Note: All images on this page were created by the author. Please don't republish them without permission.

© 2010 Bev G


Bev G (author) from Wales, UK on August 25, 2019:

It is a lovely method of 'getting lost' in the moment. Hope you enjoy it, Mataya.

Mataya from Oregon on August 24, 2019:

For years I have been looking for a meditation technique. I have multiple parts so I sometimes have conversations going in my head. LOL I know crazy! This technique will help center me so I can go with the flow and yet not get lost.

Bev G (author) from Wales, UK on November 02, 2012:

You are, Marcy. It gives your right brain something to do, while your left brain is being all analytical! Actually, it may be the other way round :)

Marcy Goodfleisch from Planet Earth on November 02, 2012:

Now I know what to call those doodley lines that I fill every blank space with while I'm in long meetings! I'm actually meditating, right?

Bev G (author) from Wales, UK on September 02, 2012:

It's true - anyone can Zentangle. Easy peasy! Thanks for stopping by Joy x

Joy56 on September 02, 2012:

lovely, this is so much easier to do that it looks ....... making us all artists.....

Bev G (author) from Wales, UK on April 18, 2012:

Thanks,GoodLady. Nice to meet you too - I'm sure we will be bumping into one another :-)

Penelope Hart from Rome, Italy on April 18, 2012:

So beautiful. I could really get into those.

Thanks so much.

Look forward to knowing more about you and your Hubs. By the way I'm from North Wales!

All the best with the A P on Hub Pages. See you around!

Voting up.

Bev G (author) from Wales, UK on April 30, 2011:

Thank you so much. Glad you enjoyed them.

nisa-kl on April 30, 2011:

wow! these are so beautiful! I already do zentangles but I have just picked up a whole bunch of ideas. These are really pretty and I bet you are very proud of them!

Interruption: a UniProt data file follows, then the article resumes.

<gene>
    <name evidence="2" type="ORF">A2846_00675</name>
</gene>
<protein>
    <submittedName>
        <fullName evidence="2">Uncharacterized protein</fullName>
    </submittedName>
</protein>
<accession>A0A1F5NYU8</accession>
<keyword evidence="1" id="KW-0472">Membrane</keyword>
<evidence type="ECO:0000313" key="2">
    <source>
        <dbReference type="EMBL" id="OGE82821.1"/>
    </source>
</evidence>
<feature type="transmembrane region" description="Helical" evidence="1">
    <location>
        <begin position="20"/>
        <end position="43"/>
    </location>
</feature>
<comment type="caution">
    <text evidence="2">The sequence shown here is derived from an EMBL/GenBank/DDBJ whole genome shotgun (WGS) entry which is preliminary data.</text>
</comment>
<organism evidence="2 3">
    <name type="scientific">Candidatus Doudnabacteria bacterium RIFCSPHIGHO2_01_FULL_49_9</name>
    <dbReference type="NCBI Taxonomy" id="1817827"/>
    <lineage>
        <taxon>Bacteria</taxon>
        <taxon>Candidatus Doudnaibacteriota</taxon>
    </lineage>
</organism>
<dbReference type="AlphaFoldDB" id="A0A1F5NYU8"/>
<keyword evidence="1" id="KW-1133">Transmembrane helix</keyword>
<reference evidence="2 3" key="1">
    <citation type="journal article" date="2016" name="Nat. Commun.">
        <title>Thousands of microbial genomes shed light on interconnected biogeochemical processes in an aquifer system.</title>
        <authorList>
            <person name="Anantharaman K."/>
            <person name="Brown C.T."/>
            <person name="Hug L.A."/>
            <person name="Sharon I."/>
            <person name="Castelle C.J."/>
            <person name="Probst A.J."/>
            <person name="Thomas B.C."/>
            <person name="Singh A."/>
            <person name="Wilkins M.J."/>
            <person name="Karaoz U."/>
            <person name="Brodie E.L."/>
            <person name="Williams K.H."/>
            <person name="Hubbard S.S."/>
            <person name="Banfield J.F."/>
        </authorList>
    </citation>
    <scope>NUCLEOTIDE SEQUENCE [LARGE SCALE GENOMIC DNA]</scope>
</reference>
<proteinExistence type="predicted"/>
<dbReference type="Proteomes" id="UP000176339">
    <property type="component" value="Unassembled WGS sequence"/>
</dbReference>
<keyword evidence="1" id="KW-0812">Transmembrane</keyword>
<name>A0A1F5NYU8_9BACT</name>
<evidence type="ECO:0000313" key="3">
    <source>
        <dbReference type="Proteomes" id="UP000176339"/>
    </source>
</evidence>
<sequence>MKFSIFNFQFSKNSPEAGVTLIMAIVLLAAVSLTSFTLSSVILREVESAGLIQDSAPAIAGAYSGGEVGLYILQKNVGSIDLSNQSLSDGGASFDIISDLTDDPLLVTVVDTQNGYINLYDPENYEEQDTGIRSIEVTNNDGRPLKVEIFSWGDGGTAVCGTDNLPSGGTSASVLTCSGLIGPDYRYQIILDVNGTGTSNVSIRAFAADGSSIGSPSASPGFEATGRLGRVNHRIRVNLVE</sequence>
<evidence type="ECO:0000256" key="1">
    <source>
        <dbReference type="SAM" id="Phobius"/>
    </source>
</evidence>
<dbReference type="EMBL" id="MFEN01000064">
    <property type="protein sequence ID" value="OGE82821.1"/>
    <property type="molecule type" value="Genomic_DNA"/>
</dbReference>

PS: I love the more intricate one but the simple ones are FABULOUS!

lovaza on February 03, 2011:

I never heard of zendoodling, it sounds like a fun way to draw and pass the time. I do ballpoint pen drawings of real life subjects, and your article may give me another alternative to create something enjoyable and interesting (:

Bev G (author) from Wales, UK on August 27, 2010:

I like them too - I can get lost in one for days! :-)

Prosperity66 on August 26, 2010:

Those simple designs are beautiful but my favourite is that more advanced one!

Bev G (author) from Wales, UK on August 24, 2010:

Tis a gentle sort of fun, WordCustard!

WordCustard from Scotland on August 24, 2010:

I'd like to try zendoodling -- sure looks like a lot of fun!

Bev G (author) from Wales, UK on July 28, 2010:

Hi Simey! Anyone can do it... great fun for kids and grown-ups!

Simon from NJ, USA on July 28, 2010:

This is pretty cool! Off to your next page to see how to do it - my doodles are pretty bad LOL!

Bev G (author) from Wales, UK on July 14, 2010:

Thank you! You can start off in a stressed state but by the time you finish one - ooh about 15-30 minutes - you'll be zoned out. :-)

Paula Atwell from Cleveland, OH on July 14, 2010:

Very cool. Didn't know about these until I read this hub. Not sure if I am up to making them, because I am not often in a zen state, usually if I am I am asleep!